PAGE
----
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The union of two people in marriage holds the promise of a life of happiness; however, the fact that it is also a financial union eludes many couples until money issues come to the forefront. Depending on when and how they are addressed, these issues can be the cause of marital strife and they are also one of the leading causes of divorce. It's not uncommon for serious money issues to sit on the backburner until couples have a chance to enjoy the wonderment of their young marriage. Then, when issues do arise, there is no strategy in place to guide them, no agreement on values or beliefs to bind them, and, in many cases, no way to keep emotions from overwhelming them.

Nothing short of a prenuptial financial plan can prevent the inevitable conflicts inherent in money issues. The emphasis of such a plan should be placed on a thorough discussion and, ultimately, agreement on shared values, beliefs, purpose, and how they define happiness, which will form the backbone of all of their financial decisions. Before tying the knot (or at soonest possible opportunity thereafter), couples must be able to develop a shared mindset about money. Once they are joined in the way they think about money, they can move on to some practical strategies that will keep them enjoying their marital bliss.

The Money is Yours, Mine and Ours

One of the first money moves many newlyweds make is to merge their bank accounts into one joint account. However, when managing all aspects of money from one joint account, suddenly all of the control and management of money are centralized, often with one of the spouses taking control. While it's an effective way to manage the household cash flow, nothing causes more bickering than the strict oversight of each other's spending habits. We are individuals before we are couples, and we all need to be able to exert some individual control over something that belongs just to each of us. That's why most marriage counselors recommend that couples establish individual checking and savings accounts that allow them to manage a portion of their own, personal expenses.

The Debt is also Yours, Mine and Ours

In many cases, a financial union also involves the union of debt. The problems arise when the debt comes primarily from one side of the union; and, an even bigger problem arises when someone fails to disclose the nature or size of his or her debt. The best way to start a financial union is debt-free - a worthy goal to work towards as a precondition of marriage. After marriage, paying down debt, regardless of its origins, should be a shared goal.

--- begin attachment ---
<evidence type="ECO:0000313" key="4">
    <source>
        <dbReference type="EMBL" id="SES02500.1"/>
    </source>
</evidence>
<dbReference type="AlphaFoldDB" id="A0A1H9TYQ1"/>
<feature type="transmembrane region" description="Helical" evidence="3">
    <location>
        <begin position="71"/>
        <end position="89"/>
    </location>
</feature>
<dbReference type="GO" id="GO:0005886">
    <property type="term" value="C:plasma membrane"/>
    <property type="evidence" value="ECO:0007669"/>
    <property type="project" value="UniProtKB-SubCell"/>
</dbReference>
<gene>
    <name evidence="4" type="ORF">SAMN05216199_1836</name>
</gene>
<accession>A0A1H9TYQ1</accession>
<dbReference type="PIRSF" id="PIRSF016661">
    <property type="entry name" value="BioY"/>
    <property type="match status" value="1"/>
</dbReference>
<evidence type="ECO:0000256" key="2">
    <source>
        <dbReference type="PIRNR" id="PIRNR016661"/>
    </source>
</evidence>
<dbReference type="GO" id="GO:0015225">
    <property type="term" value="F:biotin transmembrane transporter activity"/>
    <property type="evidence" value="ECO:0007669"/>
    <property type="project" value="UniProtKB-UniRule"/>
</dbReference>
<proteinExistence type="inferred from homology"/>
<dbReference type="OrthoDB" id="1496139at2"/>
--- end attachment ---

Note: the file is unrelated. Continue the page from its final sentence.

Establish a Strict Spending Plan

We all know the theme - a couple bickering over a revelation that one or the other has purchased something totally impractical without the other's knowledge. Many couples might be able to get beyond the anger over the occasional impulse purchase or overspending on budgeted items; however, it's when it occurs nearly every day, in small, almost undetectable pieces that can send couples over both the emotional and financial edge. The most important thing a couple can do is to agree on spending limits in all budget categories, which should include an amount for each spouse to spend as they wish each month.  Critical to establishing a realistic spending plan is to build it around a clearly defined savings goal - setting aside the targeted amount of savings each month before any spending occurs.

Prepare for the unexpected

Nothing can disrupt the best laid plans more quickly, and often more devastatingly, than the unexpected. It happens to each of us; so, that means, for married couples it can happen twice as much. The failure to expect the unexpected - medical emergencies, accidents, job loss, natural disasters, etc - inevitably leads to financial trouble. The very first savings goal a married couple should target is to establish a cash reserve emergency fund that could fund 12 months of living expenses if needed. Equally important is to purchase the right amount of insurance coverage for their property, their incomes, and their lives.

Keep Secrets at Your Peril

There is nothing more damaging to a marriage than deceit, romantic or otherwise. Financial deceit - keeping secrets from each other over debt issues, spending issues, gambling problems, or just about anything to do with money - is a landmine that will inevitably explode. Many secrets start out small and harmless; however, they tend to compound and expand into a more complicated web of deception. Couples need to make regular communication about money a top priority, making quality time available for planning, problem solving, and support.

Couples at any stage of marriage can avoid the painful experience of fighting over finances by openly discussing their views on money and the values that will drive their decisions. Only then can they do the more important work of planning for their financial security and managing their money for financial success.




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